In my last post I talked about some of the problems involved with the use of plywood and MDF in furniture construction. I’m sure that some people that read that post are convinced that I must be an insane old man, however yesterday my mistrust of MDF was once again confirmed, when I received a table leaf for repair.
In this photo you can see some of the damage to the lower edge of the leaf. It appears to have somehow gotten wet. I don’t think people realize how often these types of things happen.
The steps in any repair or restoration are to evaluate the piece, then identify the damage, form a plan of restoration and finally complete the repair.
Evaluation: A 15 inch wide table leaf, with a 3/4 inch MDF core the ends are built up with two additional layers of MDF, it is veneered on the top, bottom and all edges except the ends which have a solid wood half round nosing. The edge veneer covers the ends of the nosing. The top consists of four book matched strips of figured veneer. The veneer is thin modern veneer with a paper backing. The finish is probably some form of conversion varnish or catalyzed finish, common solvents have no effect on the finish.
Moisture damage and chipped veneer. You can also see that whatever was used to fill the grain has turned white. The seam between the MDF and the nosing has opened up due to the MDF expanding.
You can see here that the moisture has penetrated the finish and swelled the MDF opening the seam.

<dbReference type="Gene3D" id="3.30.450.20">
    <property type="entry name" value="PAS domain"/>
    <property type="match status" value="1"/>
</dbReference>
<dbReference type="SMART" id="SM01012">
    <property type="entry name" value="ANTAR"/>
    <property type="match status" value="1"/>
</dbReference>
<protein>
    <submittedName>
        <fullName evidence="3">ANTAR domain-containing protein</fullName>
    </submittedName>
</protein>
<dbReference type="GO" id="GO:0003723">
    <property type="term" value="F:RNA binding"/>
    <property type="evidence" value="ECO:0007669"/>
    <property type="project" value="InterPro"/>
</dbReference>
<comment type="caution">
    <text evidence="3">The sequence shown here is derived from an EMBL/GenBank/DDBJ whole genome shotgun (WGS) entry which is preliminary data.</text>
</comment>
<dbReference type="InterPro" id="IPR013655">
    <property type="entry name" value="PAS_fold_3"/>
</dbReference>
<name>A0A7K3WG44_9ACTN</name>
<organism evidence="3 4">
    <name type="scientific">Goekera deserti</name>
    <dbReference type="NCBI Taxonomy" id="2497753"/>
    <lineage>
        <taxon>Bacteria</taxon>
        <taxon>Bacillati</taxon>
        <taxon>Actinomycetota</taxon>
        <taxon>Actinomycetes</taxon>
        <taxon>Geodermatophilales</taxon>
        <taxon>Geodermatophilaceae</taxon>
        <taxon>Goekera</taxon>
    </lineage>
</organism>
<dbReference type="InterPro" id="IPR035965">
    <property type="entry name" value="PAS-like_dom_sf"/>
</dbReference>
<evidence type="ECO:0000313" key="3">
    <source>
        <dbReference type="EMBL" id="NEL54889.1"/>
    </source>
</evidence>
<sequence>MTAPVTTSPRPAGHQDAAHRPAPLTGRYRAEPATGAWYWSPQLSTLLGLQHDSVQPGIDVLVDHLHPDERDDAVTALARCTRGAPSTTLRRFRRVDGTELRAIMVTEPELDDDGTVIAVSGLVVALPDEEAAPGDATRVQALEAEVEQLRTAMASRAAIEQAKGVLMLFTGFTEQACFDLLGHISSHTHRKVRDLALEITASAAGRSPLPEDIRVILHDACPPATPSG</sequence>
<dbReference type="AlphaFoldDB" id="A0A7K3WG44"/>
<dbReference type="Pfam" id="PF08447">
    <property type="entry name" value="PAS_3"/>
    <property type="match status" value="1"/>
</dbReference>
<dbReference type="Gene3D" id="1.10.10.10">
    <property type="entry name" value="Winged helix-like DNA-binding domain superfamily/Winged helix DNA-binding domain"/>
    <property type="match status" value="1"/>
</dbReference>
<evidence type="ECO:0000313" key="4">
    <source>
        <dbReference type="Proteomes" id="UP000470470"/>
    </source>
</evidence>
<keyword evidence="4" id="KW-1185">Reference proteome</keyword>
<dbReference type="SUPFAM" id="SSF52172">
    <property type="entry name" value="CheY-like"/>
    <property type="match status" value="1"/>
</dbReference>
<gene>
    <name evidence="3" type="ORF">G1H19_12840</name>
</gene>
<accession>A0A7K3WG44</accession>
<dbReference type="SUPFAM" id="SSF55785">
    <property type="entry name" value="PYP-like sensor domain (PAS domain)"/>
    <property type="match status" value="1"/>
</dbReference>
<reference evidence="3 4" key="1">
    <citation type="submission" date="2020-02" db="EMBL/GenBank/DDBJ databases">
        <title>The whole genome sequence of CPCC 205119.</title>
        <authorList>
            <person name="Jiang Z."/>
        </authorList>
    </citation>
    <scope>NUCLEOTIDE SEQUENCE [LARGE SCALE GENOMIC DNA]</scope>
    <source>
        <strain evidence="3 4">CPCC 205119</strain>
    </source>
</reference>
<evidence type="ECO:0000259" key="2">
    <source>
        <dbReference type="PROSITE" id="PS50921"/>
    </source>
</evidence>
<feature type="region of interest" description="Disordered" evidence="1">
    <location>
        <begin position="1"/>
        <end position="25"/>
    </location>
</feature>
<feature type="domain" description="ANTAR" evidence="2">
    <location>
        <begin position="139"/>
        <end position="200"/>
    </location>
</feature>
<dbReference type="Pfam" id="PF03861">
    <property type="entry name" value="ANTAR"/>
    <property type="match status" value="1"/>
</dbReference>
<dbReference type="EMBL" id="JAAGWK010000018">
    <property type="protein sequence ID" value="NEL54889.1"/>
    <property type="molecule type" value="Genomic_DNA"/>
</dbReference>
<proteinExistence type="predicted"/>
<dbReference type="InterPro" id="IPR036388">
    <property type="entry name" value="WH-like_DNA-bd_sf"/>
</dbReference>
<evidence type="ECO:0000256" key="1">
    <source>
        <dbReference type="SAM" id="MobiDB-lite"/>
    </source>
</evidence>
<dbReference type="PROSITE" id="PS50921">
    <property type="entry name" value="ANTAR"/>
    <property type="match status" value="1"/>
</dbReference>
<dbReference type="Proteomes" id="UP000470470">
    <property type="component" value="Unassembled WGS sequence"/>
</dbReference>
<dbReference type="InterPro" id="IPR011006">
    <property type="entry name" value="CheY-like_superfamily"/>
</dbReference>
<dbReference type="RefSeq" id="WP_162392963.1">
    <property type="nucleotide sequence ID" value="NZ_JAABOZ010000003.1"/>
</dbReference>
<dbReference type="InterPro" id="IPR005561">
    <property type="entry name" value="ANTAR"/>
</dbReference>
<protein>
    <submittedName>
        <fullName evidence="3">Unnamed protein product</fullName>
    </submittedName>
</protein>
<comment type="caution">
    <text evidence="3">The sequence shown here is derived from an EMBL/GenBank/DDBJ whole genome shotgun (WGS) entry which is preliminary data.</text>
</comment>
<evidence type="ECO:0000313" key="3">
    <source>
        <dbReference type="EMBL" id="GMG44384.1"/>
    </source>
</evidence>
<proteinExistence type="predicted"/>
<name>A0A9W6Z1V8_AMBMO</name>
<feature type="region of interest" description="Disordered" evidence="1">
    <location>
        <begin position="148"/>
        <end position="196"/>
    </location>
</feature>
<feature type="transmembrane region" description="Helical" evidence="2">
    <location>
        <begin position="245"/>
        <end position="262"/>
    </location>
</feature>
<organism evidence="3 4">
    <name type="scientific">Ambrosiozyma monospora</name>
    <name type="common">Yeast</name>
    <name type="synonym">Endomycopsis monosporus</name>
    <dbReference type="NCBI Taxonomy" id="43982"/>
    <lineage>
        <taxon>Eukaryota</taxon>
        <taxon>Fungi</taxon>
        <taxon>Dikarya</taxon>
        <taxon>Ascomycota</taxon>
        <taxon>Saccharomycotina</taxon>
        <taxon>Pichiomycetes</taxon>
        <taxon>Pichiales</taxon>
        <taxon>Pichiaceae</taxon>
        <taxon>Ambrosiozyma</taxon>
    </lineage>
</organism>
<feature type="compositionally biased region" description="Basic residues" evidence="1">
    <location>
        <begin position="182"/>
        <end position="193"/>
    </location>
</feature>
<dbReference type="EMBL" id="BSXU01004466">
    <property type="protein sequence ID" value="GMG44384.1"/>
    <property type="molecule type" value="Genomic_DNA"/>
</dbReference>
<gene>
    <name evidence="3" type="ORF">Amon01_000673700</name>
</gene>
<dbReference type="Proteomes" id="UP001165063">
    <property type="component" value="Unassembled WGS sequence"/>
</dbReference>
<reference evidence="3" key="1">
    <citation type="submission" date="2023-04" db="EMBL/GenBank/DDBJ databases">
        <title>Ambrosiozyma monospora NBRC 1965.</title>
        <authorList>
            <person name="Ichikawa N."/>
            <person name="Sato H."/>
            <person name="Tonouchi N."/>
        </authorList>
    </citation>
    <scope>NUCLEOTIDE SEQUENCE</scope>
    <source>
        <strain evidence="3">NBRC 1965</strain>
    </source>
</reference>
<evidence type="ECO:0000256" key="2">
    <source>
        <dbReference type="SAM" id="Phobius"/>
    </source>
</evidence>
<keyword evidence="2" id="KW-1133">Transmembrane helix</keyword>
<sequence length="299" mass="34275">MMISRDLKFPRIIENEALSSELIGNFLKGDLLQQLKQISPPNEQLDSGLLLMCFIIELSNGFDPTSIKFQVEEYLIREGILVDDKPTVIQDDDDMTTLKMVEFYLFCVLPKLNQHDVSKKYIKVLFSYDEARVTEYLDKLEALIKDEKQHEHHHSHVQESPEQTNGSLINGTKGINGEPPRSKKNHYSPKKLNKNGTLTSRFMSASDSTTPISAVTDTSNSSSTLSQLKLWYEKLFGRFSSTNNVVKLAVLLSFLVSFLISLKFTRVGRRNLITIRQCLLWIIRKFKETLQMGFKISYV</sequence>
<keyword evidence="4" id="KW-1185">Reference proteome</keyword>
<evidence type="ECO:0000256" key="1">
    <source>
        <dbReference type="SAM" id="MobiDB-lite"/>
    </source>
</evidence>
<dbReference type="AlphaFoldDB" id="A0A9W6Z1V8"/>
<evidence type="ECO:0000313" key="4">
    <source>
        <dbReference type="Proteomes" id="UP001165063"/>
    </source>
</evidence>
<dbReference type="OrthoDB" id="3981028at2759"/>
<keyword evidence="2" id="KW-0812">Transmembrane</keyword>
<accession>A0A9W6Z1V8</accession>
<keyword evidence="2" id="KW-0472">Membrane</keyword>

Here you can see that the MDF is swollen and separated from the nosing.
Here you see that a seam between two of the strips of top veneer has opened and the MDF has swollen underneath raising and opening the seam even more.
In this photo you see scratches in the veneer not related to moisture. There are two areas of similar scratches.
Repair Plan: Basically we have 5 types of damage that need to be addressed, chipped veneer, scratched veneer, swollen MDF, open seams and color and finish loss. While any thing can be restored, these materials and construction techniques cause unique challenges to the restorer, some of which are. 1. You cannot sand scratches out of this veneer it is too thin. 2. Expanded MDF loses it’s structural strength and will not return to it’s original shape. 3. The veneer is applied with a non reversible glue so it can not be lifted to reshape the substrate.
These things plus several others mean that the cost of returning this piece to it’s original condition would far out way the total value of the table. I of course will fix this leaf up so it won’t look too bad but it will never be truly restored.